Agrippina and the elephants in the roomReview
Agrippina is not alone. There are a couple of elephants in the room.
One of them references a political party mascot and fortunately it isn’t an orange blimp with yellow hair. This production doesn’t need that dumpster fire when it can rummage through an abundance of its own trash. Quite simply the elephant is an acknowledgment that bad behavior by people in power is timeless. So much so that David McVicar’s eye-popping updating of Agrippina, Handel’s sharp and melodic opera from 1709, is actually just keeping up.
The other elephant is the house in which Agrippina plays. Let it be known that it fits into the Metropolitan Opera, all 3800 seats of it, just fine. The acoustics have not been lamented from under the overhang in the orchestra or from the side boxes. And to be sure this bold and racy staging with its imposing yellow staircase, parade of bar flies and louche behavior reaches every nook and cranny of the house.
It was a satire when it premiered in Venice and it remains so today. The story is annoyingly complicated only when attempting to sum it up. Watching it unfold is dark side fun. How surprising that Vincenzo Grimani’s uncommonly intelligent libretto thrills like a juicy episode of Scandal. Agrippina was Handel’s first big hit and paved the way for his London ventures.
The ensemble is precise, elegant and bright.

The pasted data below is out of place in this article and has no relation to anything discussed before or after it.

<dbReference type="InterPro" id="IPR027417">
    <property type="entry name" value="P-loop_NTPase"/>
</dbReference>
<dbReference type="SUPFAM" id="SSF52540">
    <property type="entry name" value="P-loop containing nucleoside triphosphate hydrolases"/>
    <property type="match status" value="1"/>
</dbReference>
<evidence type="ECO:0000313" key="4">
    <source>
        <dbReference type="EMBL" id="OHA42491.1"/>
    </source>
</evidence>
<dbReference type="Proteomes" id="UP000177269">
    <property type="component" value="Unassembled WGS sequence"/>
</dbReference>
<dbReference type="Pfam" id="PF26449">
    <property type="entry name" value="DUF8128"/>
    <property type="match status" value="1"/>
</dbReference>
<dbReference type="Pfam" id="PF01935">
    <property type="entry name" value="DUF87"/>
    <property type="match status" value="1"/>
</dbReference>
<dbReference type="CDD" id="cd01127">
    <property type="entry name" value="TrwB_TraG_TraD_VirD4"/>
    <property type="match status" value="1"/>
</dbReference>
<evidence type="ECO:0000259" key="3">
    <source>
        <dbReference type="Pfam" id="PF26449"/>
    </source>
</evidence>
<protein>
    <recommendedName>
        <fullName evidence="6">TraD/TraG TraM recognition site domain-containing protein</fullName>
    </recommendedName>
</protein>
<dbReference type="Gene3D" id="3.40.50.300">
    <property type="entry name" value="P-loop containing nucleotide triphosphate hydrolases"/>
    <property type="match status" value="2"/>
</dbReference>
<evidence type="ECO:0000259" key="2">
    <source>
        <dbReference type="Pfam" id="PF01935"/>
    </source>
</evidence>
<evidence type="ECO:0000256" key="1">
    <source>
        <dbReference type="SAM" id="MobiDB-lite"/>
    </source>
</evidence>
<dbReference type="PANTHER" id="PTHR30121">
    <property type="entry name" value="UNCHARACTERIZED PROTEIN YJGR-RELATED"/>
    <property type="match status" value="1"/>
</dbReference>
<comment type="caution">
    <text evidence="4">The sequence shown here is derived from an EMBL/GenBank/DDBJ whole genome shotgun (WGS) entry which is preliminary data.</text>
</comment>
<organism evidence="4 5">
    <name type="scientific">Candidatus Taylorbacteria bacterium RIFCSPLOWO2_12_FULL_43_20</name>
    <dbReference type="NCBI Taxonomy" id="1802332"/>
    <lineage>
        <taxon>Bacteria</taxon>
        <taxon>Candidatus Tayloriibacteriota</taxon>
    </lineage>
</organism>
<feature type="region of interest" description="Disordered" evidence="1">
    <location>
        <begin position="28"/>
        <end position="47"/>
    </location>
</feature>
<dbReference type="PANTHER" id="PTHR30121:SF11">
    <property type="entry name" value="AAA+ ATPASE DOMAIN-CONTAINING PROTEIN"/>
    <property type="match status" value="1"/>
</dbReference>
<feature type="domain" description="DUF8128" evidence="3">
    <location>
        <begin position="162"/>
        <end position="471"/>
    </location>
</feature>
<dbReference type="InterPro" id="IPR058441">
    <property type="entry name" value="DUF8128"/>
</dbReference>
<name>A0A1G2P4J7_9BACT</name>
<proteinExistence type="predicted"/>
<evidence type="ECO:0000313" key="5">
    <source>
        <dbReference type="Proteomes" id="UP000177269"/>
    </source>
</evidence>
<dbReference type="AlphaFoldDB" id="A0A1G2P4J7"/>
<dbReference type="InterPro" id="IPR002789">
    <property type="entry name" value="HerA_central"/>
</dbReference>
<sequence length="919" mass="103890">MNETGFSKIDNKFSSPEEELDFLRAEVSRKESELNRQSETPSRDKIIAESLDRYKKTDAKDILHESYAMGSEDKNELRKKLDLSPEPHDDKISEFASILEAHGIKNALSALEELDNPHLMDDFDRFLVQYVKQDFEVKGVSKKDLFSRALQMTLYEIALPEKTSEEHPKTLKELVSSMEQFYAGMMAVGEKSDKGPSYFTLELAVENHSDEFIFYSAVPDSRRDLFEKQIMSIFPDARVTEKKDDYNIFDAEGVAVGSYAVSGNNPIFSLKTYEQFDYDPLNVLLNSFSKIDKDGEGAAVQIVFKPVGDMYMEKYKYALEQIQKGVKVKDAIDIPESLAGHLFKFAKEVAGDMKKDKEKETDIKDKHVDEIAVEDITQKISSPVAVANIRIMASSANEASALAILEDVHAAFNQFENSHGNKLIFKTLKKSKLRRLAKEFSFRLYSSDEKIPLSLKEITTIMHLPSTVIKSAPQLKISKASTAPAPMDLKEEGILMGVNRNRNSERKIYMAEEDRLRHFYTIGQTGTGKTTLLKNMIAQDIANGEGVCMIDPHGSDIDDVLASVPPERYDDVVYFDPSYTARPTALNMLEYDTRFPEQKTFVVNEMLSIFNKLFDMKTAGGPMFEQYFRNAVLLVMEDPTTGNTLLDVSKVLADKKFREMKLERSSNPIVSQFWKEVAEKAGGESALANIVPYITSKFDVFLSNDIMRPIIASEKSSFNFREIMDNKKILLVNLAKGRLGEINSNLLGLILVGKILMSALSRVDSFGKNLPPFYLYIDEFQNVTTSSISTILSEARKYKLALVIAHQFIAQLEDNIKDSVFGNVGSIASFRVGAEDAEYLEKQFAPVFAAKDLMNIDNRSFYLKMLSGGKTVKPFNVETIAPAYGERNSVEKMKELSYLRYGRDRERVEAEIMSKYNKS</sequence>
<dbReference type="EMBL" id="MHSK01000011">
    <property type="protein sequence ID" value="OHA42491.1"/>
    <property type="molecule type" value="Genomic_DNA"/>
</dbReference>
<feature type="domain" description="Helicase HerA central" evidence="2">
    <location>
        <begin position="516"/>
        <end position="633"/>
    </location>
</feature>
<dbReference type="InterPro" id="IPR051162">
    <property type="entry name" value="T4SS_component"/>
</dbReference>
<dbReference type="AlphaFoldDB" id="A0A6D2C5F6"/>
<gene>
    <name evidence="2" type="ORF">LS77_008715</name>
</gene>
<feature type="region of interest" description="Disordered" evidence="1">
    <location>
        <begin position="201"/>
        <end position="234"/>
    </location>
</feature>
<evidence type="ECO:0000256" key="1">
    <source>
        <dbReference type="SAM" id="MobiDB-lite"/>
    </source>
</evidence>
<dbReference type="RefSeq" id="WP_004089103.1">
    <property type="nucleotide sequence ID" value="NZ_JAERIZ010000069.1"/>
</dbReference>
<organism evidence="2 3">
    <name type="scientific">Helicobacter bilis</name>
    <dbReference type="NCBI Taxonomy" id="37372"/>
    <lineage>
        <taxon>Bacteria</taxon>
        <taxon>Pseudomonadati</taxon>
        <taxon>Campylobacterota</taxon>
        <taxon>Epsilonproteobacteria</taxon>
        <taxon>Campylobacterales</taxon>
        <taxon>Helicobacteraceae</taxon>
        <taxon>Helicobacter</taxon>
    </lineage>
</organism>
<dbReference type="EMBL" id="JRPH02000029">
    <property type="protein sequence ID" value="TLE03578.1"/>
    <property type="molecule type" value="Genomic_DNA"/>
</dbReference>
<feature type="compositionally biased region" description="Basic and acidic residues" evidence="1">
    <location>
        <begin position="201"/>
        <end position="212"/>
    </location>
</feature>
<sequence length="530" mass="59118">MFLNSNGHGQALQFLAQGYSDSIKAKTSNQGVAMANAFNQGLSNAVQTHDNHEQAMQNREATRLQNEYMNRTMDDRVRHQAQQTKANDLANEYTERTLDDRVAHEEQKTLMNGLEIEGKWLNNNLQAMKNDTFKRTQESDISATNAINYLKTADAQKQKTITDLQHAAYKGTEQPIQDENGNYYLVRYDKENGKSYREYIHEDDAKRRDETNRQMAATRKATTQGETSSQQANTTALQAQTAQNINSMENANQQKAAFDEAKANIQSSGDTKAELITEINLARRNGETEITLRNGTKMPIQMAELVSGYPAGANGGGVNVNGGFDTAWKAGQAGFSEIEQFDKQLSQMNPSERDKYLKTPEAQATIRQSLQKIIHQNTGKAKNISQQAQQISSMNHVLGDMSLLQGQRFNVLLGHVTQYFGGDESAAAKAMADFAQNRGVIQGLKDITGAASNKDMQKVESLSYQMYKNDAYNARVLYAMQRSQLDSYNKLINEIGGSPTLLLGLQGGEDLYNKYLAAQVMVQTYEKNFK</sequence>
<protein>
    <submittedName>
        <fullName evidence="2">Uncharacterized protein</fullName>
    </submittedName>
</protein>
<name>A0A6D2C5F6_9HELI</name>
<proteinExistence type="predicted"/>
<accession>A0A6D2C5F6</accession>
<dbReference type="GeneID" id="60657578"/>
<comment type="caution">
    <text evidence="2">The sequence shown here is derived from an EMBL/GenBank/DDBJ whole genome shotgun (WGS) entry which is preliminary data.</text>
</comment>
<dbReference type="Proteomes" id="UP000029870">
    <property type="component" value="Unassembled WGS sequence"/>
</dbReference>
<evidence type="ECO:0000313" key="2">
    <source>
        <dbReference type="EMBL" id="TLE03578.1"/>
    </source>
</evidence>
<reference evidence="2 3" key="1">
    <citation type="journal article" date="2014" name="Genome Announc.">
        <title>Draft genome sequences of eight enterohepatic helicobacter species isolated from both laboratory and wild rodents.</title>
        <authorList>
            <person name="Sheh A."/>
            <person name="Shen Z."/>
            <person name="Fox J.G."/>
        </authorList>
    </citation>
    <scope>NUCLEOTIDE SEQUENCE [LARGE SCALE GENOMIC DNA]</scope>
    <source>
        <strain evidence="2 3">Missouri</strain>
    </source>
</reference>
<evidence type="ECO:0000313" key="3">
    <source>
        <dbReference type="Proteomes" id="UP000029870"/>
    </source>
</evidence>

Agrippina is the empress of Rome. She’d like her dim-witted son Nerone (Nero) from a previous marriage to succeed her current husband, Emperor Claudio. (Claudius) Informed that Claudio may be lost at sea Agrippina positions Nerone for the top job by encouraging him to do giveaways in the community. He finds the public repugnant but polls well just the same. In the meantime Agrippina enlists support from ranking military and political types with the promise of sexual favors. There are strings attached as these gentlemen will find out. Unfortunately for Agrippina, Claudio is saved by the heroic warrior Ottone (Otho). Claudio slips back into Rome unbeknownst to Agrippina for an assignation with Poppea, blithely billed in the program as a Roman lady. Claudio is so grateful that he offers Ottone the throne upon his retirement. Agrippina has her work cut out for her and it doesn’t help that Poppea and Ottone are in love.
Joyce DiDonta, the reigning Handelian star of her generation, owns the title role for the foreseeable future. The mezzo soprano is all-out wonderful, sometimes wildly so in a part that demands acute comic antics and dramatic turns on top of virtuoso singing. Her claim to the part rests not only with her performances on the stages of the MET and the Royal Opera but in a new and highly touted Warner Classics recording.
Unleashing her flawless technique at the MET, DiDonato navigates the thrill rides that are her arias with boundless assurance. It’s as if Agrippina’s penchant for the boozy sashay, lusty asides and treacherous posturing propel her singing. Film buffs will be reminded of the great Norma Shearer who in a series of pre-code films parlayed sex, an independent attitude and high spirits to triumphant ends.
DiDonato’s technique continues to reign on the recording.
But constant uncertainty haunts Agrippina. At least she’s aware of her actions. That we find ourselves liking this women despite her unrelenting perfidy shows just how well she manages her affairs not to mention the local news cycle. Her single- mindedness is enviable. DiDonato’s stirring rendition of “Pensieri, voi mi tormentate” in Act II is equal parts torment, frustration and determination. It is her eleven o’clock number— the MET is on Broadway after all— and we are in the palm of her hand.